EnviroCab's electric taxicab charging at a station behind the Arlington the dispatch headquarters on Columbia Pike.
EnviroCab general manager Rick Vogel loves to show off the fleet's electric taxicab, which hooks into a power outlet behind the business' Columbia Pike headquarters in Arlington. It's not quite ready for the road yet, but he hopes it will be soon — the latest addition to the fleet of all hybrid taxicabs.
"We're the only 100 percent hybrid cab company in the area, or for that matter east of the Rockies," says Vogel.
That means his drivers may get hit soon with a new tax, one directed at owners of hybrid vehicles and electric cars. The $100 annual tax is part of the transportation package members of the General Assembly approved before leaving Richmond last month.
"I think it's preposterous," says Vogel. "So we should be penalized by being friendly to the environment, and gas hogs should be given a break?"
Two northern Virginia legislators have created a petition to persuade the governor to use his line-item veto to remove the hybrid tax from the transportation package. Democratic Sen. Adam Ebbin says the tax is counterproductive to the Commonwealth's long-term goals.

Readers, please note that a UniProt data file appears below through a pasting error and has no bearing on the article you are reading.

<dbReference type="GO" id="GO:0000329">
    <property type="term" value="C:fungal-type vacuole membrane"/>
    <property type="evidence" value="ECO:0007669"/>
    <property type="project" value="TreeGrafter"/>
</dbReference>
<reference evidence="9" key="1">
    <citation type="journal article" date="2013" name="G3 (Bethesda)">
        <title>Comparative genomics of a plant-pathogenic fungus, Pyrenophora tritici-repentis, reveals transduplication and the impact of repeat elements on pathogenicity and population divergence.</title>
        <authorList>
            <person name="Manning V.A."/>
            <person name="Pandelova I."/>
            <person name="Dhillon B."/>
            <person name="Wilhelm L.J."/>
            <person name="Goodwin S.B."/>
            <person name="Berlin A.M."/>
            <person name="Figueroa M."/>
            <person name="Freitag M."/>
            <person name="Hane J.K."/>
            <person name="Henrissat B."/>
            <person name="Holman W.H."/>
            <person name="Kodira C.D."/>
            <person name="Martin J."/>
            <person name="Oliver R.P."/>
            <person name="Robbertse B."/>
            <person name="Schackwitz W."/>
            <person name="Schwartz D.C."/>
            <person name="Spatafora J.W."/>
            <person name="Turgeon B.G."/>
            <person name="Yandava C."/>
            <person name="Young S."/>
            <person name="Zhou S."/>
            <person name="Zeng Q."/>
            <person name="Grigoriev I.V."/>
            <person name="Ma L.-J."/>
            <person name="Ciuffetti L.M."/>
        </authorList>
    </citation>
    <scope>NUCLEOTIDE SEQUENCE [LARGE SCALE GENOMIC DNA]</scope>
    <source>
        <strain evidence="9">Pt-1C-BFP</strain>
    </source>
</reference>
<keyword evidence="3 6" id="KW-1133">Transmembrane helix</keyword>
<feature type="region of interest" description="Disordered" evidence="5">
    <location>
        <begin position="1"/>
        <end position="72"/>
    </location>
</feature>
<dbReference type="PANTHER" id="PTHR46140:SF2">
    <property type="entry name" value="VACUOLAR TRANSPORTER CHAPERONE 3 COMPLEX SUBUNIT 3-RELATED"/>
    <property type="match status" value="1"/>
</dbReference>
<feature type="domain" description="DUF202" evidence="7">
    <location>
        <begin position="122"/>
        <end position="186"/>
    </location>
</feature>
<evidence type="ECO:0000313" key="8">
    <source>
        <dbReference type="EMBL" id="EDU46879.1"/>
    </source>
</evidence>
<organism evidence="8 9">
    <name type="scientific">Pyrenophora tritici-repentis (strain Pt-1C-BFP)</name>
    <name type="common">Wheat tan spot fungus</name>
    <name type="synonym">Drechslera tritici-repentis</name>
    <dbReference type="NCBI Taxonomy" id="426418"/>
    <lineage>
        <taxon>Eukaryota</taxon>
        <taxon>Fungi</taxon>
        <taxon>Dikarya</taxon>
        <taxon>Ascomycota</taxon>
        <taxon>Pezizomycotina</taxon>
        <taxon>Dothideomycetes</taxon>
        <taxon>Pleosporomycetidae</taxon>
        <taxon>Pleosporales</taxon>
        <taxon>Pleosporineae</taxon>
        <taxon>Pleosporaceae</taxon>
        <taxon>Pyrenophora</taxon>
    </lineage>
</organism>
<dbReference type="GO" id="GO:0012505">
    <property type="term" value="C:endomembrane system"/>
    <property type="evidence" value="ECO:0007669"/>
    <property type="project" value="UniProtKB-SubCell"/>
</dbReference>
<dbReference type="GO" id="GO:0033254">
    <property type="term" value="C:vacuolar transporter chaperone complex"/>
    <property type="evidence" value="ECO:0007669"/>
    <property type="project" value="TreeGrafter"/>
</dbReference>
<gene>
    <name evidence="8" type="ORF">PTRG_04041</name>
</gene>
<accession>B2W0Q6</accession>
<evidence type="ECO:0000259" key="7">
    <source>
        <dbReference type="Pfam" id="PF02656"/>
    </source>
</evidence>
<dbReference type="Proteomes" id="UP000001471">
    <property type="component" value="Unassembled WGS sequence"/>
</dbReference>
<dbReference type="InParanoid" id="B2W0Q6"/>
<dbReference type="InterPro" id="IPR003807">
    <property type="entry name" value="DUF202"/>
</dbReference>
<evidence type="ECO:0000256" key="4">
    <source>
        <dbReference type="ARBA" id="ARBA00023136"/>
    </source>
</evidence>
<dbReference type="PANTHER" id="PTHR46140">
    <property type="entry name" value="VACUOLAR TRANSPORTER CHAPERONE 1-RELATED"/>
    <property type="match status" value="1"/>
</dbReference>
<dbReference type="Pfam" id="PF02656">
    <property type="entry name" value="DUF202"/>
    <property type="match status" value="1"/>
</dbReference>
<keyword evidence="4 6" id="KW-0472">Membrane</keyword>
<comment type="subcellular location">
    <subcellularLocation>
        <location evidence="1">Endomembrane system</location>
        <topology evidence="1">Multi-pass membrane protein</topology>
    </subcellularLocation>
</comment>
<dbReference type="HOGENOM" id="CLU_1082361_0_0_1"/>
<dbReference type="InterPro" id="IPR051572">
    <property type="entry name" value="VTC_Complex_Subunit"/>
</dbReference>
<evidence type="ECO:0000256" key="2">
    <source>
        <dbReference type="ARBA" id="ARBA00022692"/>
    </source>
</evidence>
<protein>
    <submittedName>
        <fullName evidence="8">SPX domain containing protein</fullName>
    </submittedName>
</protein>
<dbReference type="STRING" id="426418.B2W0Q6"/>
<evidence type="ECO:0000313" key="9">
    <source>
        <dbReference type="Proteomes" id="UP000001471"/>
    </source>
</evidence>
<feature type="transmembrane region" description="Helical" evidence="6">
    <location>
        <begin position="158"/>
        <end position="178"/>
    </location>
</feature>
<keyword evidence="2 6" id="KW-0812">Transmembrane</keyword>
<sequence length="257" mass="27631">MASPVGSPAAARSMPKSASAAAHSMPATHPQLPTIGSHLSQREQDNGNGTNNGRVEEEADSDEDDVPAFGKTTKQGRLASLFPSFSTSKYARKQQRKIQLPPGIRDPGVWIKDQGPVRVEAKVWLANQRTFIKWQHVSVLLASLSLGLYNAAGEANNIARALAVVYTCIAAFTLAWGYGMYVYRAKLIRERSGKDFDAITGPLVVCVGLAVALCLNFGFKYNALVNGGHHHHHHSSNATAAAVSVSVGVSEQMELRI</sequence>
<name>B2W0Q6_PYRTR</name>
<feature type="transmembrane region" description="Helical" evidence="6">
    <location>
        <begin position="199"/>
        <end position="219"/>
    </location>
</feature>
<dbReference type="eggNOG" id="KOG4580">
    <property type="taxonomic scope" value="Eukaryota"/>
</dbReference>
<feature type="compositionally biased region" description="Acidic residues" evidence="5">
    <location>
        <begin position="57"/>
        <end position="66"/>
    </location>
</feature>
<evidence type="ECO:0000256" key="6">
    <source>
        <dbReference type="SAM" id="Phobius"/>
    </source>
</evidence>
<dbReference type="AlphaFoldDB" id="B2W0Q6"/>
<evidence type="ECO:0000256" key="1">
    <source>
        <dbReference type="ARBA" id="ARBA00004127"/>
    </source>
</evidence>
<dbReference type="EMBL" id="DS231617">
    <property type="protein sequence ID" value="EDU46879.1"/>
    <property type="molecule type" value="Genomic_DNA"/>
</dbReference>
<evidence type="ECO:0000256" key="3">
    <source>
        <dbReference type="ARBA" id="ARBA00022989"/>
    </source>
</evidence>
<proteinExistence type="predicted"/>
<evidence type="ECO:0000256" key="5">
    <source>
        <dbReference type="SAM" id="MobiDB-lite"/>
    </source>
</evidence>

"We talk about making Virginia a green energy capital in research and production, that sort of thing," he says. "So why should we penalize people who take it upon themselves to do something right?"
Legislators who approved the tax say hybrid drivers aren't paying their fair share for roads and transportation infrastructure.
"People who drive motor vehicles powered with gas are paying the equivalent of about 10 cents a gallon for repair and maintenance of the roads," says Republican Del. Dave Albo. "A person with an electric car is going to pay zero. And that's not fair."
One catch: hybrid cars also use gas, so Albo says the tax still needs to be modified to fit different kinds of hybrid vehicles on a sliding scale. Gov. Bob McDonnell is expected to sign a final version of the transportation package later this month.